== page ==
Investor optimism in global equity markets faces risks

Strict virus control measures could weigh on economic data and Biden’s reforms may be impeded by a gridlock in the Senate

The Dow Jones Industrial average is displayed on a screen after the closing bell at the New York Stock Exchange, (NYSE) in New York, U.S., April 10, 2018. REUTERS/Brendan McDermid
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The start of the Joe Biden transition, news that Janet Yellen will be the new US Treasury Secretary plus hope of early Covid-19 vaccines continue to underpin positive equity market momentum as a return to normality in 2021 begins to beckon. However, such exuberance carries risks, especially when the fundamental backdrop remains so challenging and the ability to get things done could still remain constrained.

November has been a strong month for equity markets, with global stocks on course for one of their biggest monthly rises on record. The MSCI World Index has risen by 13 per cent so far in November, with just one day of the month remaining.

Already, more than $77 billion has been put to work in US-listed exchange-traded funds this month, and according to EPFR, a platform that provides data on investor flows around the world, emerging market equity inflows rose by a substantial $14bn in the last two weeks alone.

A softer dollar is probably playing its part in supporting equities and is also helping to propel commodities such as oil and copper to higher levels. Bitcoin has also been a notable beneficiary, retesting and surpassing its 2017 highs.

Having overcome some initial anxiety about the US election, and as Donald Trump’s legal challenges evaporated, markets started to embrace the contours of the new Biden administration as the transition finally began to get under way. Combined with the reality that three Covid-19 vaccines were also on their way, positives started to outweigh residual concerns, with the focus turning to the probability that more financial stimulus is likely to be seen soon.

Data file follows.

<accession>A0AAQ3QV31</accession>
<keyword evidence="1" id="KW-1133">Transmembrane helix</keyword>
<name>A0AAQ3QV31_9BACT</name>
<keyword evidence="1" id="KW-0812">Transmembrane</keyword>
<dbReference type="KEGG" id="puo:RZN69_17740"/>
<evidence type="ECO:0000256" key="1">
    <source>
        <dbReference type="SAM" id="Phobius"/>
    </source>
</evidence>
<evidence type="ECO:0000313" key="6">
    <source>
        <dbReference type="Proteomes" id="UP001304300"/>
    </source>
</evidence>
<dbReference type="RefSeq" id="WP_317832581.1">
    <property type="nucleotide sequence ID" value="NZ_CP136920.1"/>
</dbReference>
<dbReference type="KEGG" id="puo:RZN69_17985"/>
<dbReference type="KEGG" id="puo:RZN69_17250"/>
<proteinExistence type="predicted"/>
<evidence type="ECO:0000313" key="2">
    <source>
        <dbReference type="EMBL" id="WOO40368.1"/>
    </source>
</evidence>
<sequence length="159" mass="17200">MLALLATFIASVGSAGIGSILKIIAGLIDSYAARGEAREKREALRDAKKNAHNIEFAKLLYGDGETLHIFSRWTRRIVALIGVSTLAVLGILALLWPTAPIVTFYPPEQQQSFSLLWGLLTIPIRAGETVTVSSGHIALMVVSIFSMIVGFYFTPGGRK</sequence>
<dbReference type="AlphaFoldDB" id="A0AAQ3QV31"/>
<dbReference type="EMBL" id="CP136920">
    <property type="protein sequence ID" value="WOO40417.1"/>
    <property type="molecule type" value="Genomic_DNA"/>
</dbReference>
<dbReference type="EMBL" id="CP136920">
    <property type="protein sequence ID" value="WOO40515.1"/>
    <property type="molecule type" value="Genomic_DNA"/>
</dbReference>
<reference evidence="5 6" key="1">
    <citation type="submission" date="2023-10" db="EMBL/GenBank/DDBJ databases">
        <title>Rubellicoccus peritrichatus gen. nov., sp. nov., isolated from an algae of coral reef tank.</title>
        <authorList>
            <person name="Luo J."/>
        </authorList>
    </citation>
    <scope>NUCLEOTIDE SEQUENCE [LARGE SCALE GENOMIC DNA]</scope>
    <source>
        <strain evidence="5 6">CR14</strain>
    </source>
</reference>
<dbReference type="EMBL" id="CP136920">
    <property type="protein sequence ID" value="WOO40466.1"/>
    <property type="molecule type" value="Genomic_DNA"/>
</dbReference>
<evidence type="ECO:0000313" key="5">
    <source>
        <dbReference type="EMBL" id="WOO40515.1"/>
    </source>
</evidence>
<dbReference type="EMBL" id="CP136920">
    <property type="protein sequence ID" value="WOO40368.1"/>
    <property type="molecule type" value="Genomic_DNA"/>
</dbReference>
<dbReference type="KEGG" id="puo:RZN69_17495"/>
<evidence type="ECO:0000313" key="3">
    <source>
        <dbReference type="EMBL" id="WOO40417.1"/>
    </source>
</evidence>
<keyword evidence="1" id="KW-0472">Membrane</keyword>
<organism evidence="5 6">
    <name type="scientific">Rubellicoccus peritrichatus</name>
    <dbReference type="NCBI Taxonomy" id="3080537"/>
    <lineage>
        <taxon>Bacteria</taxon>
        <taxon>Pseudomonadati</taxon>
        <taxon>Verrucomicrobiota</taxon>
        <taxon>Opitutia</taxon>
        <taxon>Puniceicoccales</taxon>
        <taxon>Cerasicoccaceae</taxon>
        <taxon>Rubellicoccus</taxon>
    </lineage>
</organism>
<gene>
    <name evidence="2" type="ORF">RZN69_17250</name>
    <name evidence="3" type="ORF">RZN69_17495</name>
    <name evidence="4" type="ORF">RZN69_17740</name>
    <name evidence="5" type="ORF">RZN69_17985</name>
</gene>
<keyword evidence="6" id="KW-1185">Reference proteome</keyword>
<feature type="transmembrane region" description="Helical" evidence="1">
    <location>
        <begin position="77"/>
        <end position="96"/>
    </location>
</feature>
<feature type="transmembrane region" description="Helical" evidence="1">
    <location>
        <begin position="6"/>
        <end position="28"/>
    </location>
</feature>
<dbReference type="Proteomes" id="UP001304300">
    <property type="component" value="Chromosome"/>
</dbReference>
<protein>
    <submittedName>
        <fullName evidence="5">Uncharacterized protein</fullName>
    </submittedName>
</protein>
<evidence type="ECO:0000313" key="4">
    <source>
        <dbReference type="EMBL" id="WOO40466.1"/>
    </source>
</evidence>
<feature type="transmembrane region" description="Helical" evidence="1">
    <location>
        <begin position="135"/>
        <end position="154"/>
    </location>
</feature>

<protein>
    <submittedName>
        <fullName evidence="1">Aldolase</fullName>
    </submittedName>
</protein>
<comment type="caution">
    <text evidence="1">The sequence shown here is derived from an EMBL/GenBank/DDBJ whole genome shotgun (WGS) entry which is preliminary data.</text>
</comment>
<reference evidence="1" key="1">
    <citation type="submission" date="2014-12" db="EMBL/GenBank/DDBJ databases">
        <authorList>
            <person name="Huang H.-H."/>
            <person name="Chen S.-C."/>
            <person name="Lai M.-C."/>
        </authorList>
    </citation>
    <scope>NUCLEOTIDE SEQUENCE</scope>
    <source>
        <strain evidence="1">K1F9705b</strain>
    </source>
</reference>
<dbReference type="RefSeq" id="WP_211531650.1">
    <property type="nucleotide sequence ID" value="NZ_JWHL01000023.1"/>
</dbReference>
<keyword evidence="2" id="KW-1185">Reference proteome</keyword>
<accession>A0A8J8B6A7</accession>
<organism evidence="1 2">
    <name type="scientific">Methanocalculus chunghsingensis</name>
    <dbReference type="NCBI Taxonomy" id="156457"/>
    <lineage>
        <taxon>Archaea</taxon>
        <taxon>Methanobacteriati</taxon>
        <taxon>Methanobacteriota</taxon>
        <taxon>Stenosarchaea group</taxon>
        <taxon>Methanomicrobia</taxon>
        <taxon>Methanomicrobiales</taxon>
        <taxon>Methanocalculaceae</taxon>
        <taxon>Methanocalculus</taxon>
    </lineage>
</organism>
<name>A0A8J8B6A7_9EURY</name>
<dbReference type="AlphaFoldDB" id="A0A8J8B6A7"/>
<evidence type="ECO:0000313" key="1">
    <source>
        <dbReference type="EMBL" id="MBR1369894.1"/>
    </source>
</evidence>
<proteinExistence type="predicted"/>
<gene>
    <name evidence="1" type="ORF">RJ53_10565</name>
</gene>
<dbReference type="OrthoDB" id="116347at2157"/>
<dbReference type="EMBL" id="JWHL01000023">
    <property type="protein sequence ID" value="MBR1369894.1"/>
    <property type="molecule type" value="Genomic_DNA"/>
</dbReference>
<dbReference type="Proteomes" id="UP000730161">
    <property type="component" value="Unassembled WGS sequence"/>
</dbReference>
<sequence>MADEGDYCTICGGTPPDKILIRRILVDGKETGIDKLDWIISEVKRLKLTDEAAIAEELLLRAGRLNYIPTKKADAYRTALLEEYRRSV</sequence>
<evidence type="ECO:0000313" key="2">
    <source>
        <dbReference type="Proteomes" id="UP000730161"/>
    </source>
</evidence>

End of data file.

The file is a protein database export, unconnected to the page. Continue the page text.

A particular source of optimism is that Mrs Yellen, the former Federal Reserve chair, is being tapped to take over the helm of the Department of Treasury. If appointed, she will be the first person to hold the top three economic positions in government – at the Federal Reserve, the Council of Economic Advisers and now at the Department of Treasury.

Given the strength and breadth of her experience, Mrs Yellen will be a very reassuring figure to financial markets, especially at a time when the relationship between the Fed and the Treasury was beginning to fray following the decision by current Treasury Secretary Steven Mnuchin to close some of the Fed’s emergency lending facilities.

As a former Fed chair, she is uniquely placed to understand the importance of government fiscal stimulus programmes, particularly as there is limited room for more quantitative easing.

Markets might have been able to absorb the slower data until now, but this is likely to get much worse in coming months as stricter virus control measures are introduced

With less than two months until the US presidential inauguration, markets appear willing to look through the pain currently being exhibited by the economy and are instead focusing on a better world that may lie ahead. However, such unalloyed optimism is not without risks, especially at a time when market sentiment, price action and market positioning are all pointing one way.

It is worth remembering that a number of significant hurdles will confront investors in the coming months. Markets might have been able to absorb the slower data until now, but this is likely to get much worse in coming months as stricter virus control measures are introduced.

At the end of December, two emergency employment programmes are also due to expire, at a time when household indebtedness is rising and US unemployment remains elevated. US personal income declined 0.7 per cent in October and spending increased 0.5 per cent, highlighting how consumers are drawing down savings to maintain current levels of spending, with the savings rate slipping to 13.6 per cent from a record high of 33.7 per cent in April.

Unless new measures are introduced, fiscal policy will become a drag on economic growth in coming quarters, making it all the more important that the next US administration moves fast to head off any further slowing in activity. However, a gridlock may get in the way in Washington if the Democrats do not win the two remaining Senate seats being contested in January in Georgia.

So while appointing Mrs Yellen appears to be a step in the right direction, the new US government’s ability to move as fast as it would like to may still end up being impeded, with investors seeing their patience tested.

Tim Fox is a prominent regional economist and financial markets analyst, and an adviser to St Gotthard Fund Management in Switzerland